Little Mercies: Celebrating God’s Everyday Grace and Goodness
(B&H Books)

“Christians know the Psalm about living a happy life. “This is the day the Lord has made. Let us rejoice and be glad in it.” But it’s hard not to look around and be distracted by our broken, fallen world. Sometimes, there’s so much bad news that we ask: is there any other kind? In Little Mercies, acclaimed essayist Lynn Coulter answers, “Yes, there is some very Good News indeed, and it has a name. Jesus.”

“Little mercies are the earthworms that loosen the rock-hard soil in your garden; the laughter we hear coming from a playground; and a second chance at anything,” Coulter explains. “With practice, all of us can grow grateful hearts.” from B&H Books

Little Mercies includes a study guide with discussion questions for your class, study group, or book club.

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Mustard Seeds: Thoughts on the Nature of God and Faith
(B&H Books)

“C.S. Lewis likened hard times to ‘God’s megaphone,’ a season when the Creator’s ways are made clear and proven merciful. Mustard Seeds author Lynn Coulter agrees, writing here across fifteen essays about the natural graces and “God signs” that emerged during a three-year period of hardship and sustain her faith today.

From personal events (her parents’ deaths, a job loss) to universal cripplers (stress, worry), Coulter’s fresh anecdotes unearth the little daily markers of God’s love and care while staying rooted in Scripture. Her writings fuse the observational strength of Anne Lamott’s nonfiction with the warm delivery of Sue Monk Kidd’s devotional books and are sure to be passed around as tools of encouragement and faith strengthening among friends.” – from B&H Books

Click here to download a study guide/booklet of discussion questions for Mustard Seeds.

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Gardening with Heirloom Seeds: Tried-and-True Flowers, Fruits, & Vegetables for a New Generation
(The University of North Carolina Press)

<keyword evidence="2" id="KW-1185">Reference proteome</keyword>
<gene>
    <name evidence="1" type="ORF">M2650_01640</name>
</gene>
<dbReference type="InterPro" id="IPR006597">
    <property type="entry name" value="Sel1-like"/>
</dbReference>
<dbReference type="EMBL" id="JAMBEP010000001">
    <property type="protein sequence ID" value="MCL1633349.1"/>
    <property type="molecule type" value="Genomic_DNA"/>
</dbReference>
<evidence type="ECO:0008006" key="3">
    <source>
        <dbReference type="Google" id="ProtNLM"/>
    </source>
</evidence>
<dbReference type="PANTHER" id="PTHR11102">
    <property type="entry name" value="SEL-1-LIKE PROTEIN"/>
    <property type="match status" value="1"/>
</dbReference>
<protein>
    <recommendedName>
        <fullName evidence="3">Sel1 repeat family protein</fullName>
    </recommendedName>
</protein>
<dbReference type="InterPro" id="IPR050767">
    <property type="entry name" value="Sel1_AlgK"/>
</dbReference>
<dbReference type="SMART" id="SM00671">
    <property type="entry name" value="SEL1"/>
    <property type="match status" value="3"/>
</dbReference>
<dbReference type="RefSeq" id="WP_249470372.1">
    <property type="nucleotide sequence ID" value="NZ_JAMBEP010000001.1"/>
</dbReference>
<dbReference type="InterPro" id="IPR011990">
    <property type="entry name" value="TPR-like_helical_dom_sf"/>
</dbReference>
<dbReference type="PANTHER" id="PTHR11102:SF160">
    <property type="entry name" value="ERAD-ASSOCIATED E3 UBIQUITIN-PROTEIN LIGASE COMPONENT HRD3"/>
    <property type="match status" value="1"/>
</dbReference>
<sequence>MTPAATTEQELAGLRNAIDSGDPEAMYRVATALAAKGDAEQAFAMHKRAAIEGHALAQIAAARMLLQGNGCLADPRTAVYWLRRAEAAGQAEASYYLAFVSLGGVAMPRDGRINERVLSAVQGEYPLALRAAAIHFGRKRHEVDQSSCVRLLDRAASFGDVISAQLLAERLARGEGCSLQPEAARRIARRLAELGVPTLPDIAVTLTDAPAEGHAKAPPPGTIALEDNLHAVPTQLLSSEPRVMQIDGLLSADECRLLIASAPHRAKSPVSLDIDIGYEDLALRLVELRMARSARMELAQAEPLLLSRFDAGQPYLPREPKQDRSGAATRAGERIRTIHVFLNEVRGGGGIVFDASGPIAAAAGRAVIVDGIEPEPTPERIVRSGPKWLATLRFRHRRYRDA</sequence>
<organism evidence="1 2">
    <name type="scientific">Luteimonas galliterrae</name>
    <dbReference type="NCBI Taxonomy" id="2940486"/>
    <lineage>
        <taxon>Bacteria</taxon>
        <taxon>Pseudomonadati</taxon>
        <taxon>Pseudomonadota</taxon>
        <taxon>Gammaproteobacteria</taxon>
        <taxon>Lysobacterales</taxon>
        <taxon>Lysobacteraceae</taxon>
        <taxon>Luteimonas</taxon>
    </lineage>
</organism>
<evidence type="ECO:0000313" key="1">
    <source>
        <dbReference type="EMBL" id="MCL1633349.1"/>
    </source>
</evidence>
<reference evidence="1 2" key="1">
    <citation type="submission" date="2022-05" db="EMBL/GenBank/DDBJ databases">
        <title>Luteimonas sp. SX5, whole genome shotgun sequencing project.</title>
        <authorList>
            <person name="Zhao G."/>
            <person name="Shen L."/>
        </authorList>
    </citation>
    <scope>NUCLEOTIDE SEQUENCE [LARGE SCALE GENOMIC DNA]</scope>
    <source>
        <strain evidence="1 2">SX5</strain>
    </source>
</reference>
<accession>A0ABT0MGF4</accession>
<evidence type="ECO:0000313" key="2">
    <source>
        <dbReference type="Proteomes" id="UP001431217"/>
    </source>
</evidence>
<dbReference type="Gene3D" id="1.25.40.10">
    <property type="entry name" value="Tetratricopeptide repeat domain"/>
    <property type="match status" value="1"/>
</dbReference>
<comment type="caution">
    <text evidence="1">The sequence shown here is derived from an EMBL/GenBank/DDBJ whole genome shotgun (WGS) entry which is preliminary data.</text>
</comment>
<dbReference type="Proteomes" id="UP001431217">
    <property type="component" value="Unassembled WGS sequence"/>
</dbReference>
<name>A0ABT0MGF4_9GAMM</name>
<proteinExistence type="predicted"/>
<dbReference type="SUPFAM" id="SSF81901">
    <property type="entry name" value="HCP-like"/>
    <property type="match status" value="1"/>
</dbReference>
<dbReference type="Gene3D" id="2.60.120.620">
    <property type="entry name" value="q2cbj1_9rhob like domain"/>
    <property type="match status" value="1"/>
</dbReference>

Heirloom seeds are more than the promise of next summer’s crookneck squash or jewel-colored zinnias. They’re living antiques handed down from one generation to the next, a rich inheritance of flavor and beauty from long ago and, often, far away. They are sometimes better adapted to pests and harsh conditions than many modern varieties and often simply smell or taste better. Gardening with Heirloom Seeds is a resource for gardeners, cooks, and plant lovers of all levels of expertise who want to know more about finding, sharing, and propagating the seeds of heirloom flowers, fruits, and vegetables.

These beautifully illustrated pages include descriptions of fifty treasured heirloom species, from Frenchman’s Darling, a flowering herb whose seeds were pocketed by Napoleon Bonaparte when he invaded Egypt in 1798, to Snow White beets, an old Dutch favorite that will not stain the cook’s fingers red. Most of the plants included here will grow all across the United States; a few are best suited for warmer climates.

The text is sprinkled throughout with practical advice from heirloom gardeners and lists sources for finding the seeds of many old varieties. Because it also provides ample room for making notes, Gardening with Heirloom Seeds can be used year after year and can become an heirloom in its own right–a personal journal to pass along to the next generation of gardeners. -From The University of North Carolina Press

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